# What is the best algorithm for ERIs of contracted gaussian atomic orbitals

I am currently working on python script that does Hartree-Fock-Calculations. I try to avoid packages as good as possible. I've figured out how to calculate the one electron integrals when it comes to the Roothaan-Hall-Equations through this paper. I am now stuck however at calculating the two electron integrals. I've gathered that there are several recursive methods one can use since the analytical methods are quite inefficient for the vast amount of integrals that are needed to be calculated. I am however struggling with figuring out which algorithm is best for my problem and where to find literature on that. I am using a STO-3G basis set and maybe a 6-31G one. There are no shells that surpass an angular-momentum quantum number of 2.

Therefore my question is: What algorithm is the best for a closed shell molecule when I'm using a STO-3G / 6-31G basis set? Can you provide me with literature that is at least somewhat easy to understand?

• Welcome to the site! I'm not an expert in this, but I imagine if you are just planning to use this for a select fairly small basis sets, you won't see a huge difference in performance between the various algorithms. The differences start to come in when you get to larger basis sets with higher angular momentum functions and different amounts of primitive contraction.
– Tyberius
Aug 12, 2022 at 18:05
• Thanks for the info. Is there any "easy" theory I can work with. I'm a high school student and have been working on this project for over a year already. I am really looking for a script that also includes the basic concepts of the algorithms Aug 12, 2022 at 18:18
• @lela2011 Welcome to our community! Thank you for contributing your question, and I hope we see much more of you in the future!!! However, I wonder why you are doing this? I personally use packages for this, just like you use a calculator when you want to know something like log(52). I assume you don't write a python package from scratch every time you want to calculate something like log(x), and likewise integrals in quantum chemistry are so ubiquitous that for most people the best thing to do is to use a package. Aug 12, 2022 at 20:06
• I would use a package but since it's a graded paper I feel like using packages for the calculations would take a way too much work. During meetings with my teacher the idea of using packages never even came up. That's why for this project everything except matrix routines are going to be self-coded. Aug 12, 2022 at 20:12
• It's an impressive project for a high schooler. Nike has a point that it would be worth asking your advisor and consider for yourself how important it is for you to learn these lower level implementation details vs higher level concepts about elec structure theory. If you are pursing this further, there are some existing simple implementations you can use as a reference, e.g. github.com/TyBalduf/EZElec, github.com/jjgoings/McMurchie-Davidson (disclaimer: first link is mine). It's not particularly "easy", but the reference I used is Ch 12 Modern Electronic Structure Theory.
– Tyberius
Aug 12, 2022 at 20:29

I understand your motivation is related to making a high school project, you say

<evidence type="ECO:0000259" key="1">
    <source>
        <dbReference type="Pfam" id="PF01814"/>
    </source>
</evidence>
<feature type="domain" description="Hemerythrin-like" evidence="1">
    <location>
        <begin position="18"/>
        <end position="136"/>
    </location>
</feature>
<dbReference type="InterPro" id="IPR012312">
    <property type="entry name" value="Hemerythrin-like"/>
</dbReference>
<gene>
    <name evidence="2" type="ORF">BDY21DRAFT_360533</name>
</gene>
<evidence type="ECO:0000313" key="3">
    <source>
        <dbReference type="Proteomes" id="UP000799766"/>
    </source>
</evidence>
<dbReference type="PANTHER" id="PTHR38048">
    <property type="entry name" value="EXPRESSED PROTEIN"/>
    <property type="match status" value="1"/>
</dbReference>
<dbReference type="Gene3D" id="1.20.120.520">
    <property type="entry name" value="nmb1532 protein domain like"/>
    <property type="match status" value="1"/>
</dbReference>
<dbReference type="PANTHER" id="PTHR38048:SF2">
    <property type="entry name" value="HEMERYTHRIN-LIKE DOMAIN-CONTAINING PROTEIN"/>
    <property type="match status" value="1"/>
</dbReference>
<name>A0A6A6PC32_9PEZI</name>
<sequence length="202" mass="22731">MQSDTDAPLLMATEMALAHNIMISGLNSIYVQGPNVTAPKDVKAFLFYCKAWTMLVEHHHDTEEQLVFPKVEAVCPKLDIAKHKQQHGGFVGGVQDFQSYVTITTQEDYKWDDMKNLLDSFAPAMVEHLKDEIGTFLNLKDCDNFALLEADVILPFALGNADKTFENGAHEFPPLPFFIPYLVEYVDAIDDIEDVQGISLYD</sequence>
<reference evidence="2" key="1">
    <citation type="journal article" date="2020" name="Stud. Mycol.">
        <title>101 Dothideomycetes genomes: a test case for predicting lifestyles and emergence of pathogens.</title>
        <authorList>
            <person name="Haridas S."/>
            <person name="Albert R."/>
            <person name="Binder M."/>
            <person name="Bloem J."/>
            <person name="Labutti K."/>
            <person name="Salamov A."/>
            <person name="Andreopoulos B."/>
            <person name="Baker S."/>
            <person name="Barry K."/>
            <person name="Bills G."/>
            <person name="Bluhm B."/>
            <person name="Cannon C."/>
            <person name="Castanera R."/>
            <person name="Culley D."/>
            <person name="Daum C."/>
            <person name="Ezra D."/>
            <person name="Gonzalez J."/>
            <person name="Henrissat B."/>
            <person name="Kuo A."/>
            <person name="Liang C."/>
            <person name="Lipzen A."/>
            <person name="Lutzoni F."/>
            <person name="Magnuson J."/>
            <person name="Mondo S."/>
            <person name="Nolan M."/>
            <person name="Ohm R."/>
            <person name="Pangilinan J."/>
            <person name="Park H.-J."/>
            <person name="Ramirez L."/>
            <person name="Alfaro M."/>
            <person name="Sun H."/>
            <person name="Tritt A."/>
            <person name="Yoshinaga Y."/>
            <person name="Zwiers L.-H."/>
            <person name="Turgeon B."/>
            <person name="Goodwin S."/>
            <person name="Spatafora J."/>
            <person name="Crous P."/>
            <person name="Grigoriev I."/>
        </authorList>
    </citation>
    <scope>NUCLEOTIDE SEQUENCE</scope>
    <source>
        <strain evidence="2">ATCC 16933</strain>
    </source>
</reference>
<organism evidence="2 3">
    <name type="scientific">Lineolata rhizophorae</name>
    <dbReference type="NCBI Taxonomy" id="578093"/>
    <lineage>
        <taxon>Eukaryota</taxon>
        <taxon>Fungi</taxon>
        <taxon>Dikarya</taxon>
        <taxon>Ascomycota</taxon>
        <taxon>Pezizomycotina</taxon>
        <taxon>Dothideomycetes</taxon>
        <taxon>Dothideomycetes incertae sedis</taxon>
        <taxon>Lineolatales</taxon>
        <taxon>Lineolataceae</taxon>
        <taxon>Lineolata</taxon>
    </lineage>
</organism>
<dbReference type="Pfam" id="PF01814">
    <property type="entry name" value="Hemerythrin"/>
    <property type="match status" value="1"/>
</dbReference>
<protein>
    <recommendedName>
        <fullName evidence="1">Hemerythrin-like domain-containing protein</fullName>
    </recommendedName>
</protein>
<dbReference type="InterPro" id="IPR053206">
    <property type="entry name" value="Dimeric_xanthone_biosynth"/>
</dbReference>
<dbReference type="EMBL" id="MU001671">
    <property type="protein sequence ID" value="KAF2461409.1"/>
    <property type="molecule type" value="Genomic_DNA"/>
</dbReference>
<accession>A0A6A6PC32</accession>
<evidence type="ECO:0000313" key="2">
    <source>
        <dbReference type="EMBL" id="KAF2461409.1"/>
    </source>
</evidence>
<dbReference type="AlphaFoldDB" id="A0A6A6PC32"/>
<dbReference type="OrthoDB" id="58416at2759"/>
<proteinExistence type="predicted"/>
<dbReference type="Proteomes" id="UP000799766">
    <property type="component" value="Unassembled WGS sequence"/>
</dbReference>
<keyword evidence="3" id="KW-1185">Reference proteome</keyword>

I would use a package but since it's a graded paper I feel like using packages for the calculations would take a way too much work.

If the more general concepts of quantum chemistry such as SCF, eigenvalues, etc. are of interest I would recommend using a library that exposes integrals to Python, an example could be Dalton Project, an example script that uses integrals is; geo_diff_integrals.py.

If you do want to implement the integrals on your own, there is two ways you can go. The "easy" (less hard) but very slow evaluation as described in Handbook of Computational Quantum Chemistry. Going this route an example of a Python implementation as a reference for the electron-eletron integral and the electron-nuclear integral can be found here.

The other way to go about implementing integrals would be a little more sophisticated using recurrence relations, a very good guide for this is A (hopefully) gentle guide to the computer implementation of molecular integrals over Gaussian basis functions.

As a very general note about the integral implementation. Do NOT worry about the speed before you have a working implementation.

• Can I just suggest a simpler route that I think would be plenty good enough for a high school project - just use s type functions. These have a easy expressed analytic form, you can sort of model higher angular momenta by putting them off site, and you can still write a full HF driver which to my mind would still be a very impressive high school project without getting bogged down in something that is very technical and tricky to do at all, let alone well. Aug 16, 2022 at 13:43
• I've thought about just using s-type orbitals but I feel like it just wouldn't live up to what I want to achieve. I would basically limit myself to Hydrogen and Helium and that wouldn't be enough for me and my teacher. Maybe I have to expand on the project a bit. I am working on my so called matura thesis. It's a low-spec bachelor thesis. That's why I can't make too many compromises. The resources you provided are very helpful though. Especially giving a non optimized algorithm a chance first. Would that in other words mean to just do a double sum over all the primitive functions? Aug 16, 2022 at 17:20
• @lela2011 It doesn't limit you to H and He - as I said you can model higher angular momenta by having the s type orbitals centred at positions which do not coincide with the atom - consider a p function, and then two s functions, one to the left of the atom, one to the right. I'm not claiming this is the best solution, but it avoids writing some extremely tricky code from which I feel you will learn little. Even using canned packages is often not trivial. Aug 17, 2022 at 10:34